September 23, 2020
September 13th was National Celiac Day, so I devoted the entire hour of “Your Radio Doctor” to talking about celiac disease and the gluten-free (GF) diet.
There is so much confusion around this topic. First, what is gluten? It’s a protein found in wheat, barley and rye. So, if you have celiac disease and you eat food which contains gluten, it causes an inflammatory reaction which can damage the lining of your small intestine.
Why is that important? Because your small intestine is your “sponge.” It’s the part of the gastrointestinal (GI) tract where you absorb all the good nutrition to stay healthy and alive! Damage can lead to malabsorption or difficulty absorbing important nutrients.
Classic symptoms include diarrhea, bloating, foul smelling or floating stools, and weight loss. However, about 50% of patients don’t have any GI symptoms.
Instead, they may develop symptoms resulting from decreased levels of nutrients, which are not being absorbed properly. For instance, if you don’t absorb enough iron, it can lead to anemia (low blood count), which then causes stress on your heart and other organs. Decreases in calcium and vitamin D can lead to osteoporosis and an increased risk of broken bones. Low vitamin B 12 levels can cause headaches or ataxia (lack of muscle coordination), and celiac is the third leading cause of peripheral neuropathy (loss of sensation in your hands and feet). It may appear as dermatitis herpetiformis, a rash with small blister-like lesions most often found on the elbows.
There is a blood test for antibodies (proteins) that are elevated in patients with celiac. Most patients with untreated celiac will have abnormal blood tests. The gold standard for confirming the diagnosis is a biopsy from the small intestine (duodenum) during an upper GI endoscopy. Note, if you are on a GF diet, the intestinal lining can begin to heal and your blood tests and biopsies may “appear” as normal. You should eat at least 2 slices of bread daily for 2 WEEKS or longer before testing. Gluten has to be in your system for the blood tests and biopsies to be diagnostic.
There is also a gene test for celiac. About 30% of Americans carry a positive gene, but only 1% have the actual disease. Another 8% have a gluten sensitivity. These patients have GI symptoms, but the gluten doesn’t damage their intestine. They should also follow a GF diet.
Treatment? A diet that is 100% free of gluten, and that’s not easy. Especially since gluten is in so many foods you wouldn’t expect like additives in soups, gravies, salad dressings, and soy sauce. Maybe you’re eating GF bread but gluten is in the butter-flavored spread.
Did you know it’s found in beer and in some flavored alcohols? It’s also in some medications, denture creams, and even some lipsticks.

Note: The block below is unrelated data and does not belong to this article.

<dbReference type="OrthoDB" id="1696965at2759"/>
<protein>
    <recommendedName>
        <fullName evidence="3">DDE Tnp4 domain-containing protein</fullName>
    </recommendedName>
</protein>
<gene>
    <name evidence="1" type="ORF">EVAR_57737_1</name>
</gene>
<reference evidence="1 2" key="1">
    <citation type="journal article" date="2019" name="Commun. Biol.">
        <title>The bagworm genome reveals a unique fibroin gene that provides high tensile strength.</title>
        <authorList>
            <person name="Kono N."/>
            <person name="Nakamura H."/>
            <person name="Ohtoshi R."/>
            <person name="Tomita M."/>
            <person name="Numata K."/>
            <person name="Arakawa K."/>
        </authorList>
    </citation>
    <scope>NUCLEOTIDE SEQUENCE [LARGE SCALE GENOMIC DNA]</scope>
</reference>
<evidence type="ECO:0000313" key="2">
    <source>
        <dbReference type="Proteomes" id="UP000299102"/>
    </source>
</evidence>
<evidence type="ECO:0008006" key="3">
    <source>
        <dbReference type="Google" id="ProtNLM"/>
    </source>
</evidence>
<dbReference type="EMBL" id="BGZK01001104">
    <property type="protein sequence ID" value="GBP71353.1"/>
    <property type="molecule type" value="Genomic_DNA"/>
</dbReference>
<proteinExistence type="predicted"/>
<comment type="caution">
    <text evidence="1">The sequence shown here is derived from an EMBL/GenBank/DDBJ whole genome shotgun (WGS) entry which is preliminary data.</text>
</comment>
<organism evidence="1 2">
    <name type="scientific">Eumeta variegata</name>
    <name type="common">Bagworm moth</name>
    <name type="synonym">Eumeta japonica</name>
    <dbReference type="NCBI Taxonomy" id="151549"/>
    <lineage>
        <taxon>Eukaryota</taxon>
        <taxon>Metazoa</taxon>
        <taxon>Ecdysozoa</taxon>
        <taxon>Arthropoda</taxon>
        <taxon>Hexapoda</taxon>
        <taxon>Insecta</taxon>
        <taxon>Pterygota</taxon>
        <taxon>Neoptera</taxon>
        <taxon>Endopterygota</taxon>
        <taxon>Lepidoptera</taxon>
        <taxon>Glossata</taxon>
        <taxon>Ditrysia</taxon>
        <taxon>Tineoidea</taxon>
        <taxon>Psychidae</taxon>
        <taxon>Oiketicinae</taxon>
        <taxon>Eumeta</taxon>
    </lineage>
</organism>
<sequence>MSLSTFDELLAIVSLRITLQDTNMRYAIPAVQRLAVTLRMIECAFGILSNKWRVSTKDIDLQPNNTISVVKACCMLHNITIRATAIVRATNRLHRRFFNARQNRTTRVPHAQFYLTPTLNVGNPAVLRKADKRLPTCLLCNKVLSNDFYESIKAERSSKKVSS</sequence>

Visit a registered dietician to learn all the nuances about the GF diet. One issue is cross contamination, especially in restaurant settings. If you order fried eggs and they’re cooked on the same grill as French toast, you could have a reaction. GF pizza cooked on the same pan or cut with the same slicer as regular pizza will do the same. At home, don’t rinse your GF pasta in the same strainer as regular pasta.
Patients will ask, can I have a little bread? A small piece of cake on my
Unfortunately, no. As little as 1/100 of a piece of bread can cause damage. If you know you have a life-threatening allergy to shrimp, would you eat just one little shrimp?
To know whether a GF diet is working, your doctor can periodically check blood tests for antibodies. We also check yearly blood tests for levels of iron, calcium, folate, vitamins, and other nutrients to watch for recurrent malabsorption.
Make sure you don’t go GF without advice from your doctor and a dietician. It can lead to deficiencies in folate, certain vitamins and fiber and may not be the right plan for you. Eat naturally GF foods with fiber like brown rice, corn, sweet potatoes, beans, quinoa, and fresh fruits and vegetables.
Celiac disease is an autoimmune disorder, so no surprise, it may be linked to other autoimmune diseases like Type I diabetes, thyroid disease, inflammatory bowel disease (Ulcerative Colitis or Crohn’s Disease), Lupus, or inflammation of the liver.
Get your child tested if he/she has slow growth, diarrhea for weeks, brown/yellow teeth with grooves or pits, a delay in puberty, or a family member with celiac.
It is very important to be tested for celiac disease if you have a positive family history.
Your risk for celiac is increased by 10% if you have a first degree relative (parent, sibling)
with the disease. Untreated celiac can increase your risk for lymphoma and other GI cancers.
So, friends, pay attention when you get a “gut feeling,”
Visit Beyondceliac.org and Glutenfreedrugs.com for additional resources and information.
Tune in at 10 a.m. every Sunday morning to “Your Radio Doctor” on WPHT, talk radio station 1210 AM or listen on Radio.com. All shows are posted on yourradiodoctor.com.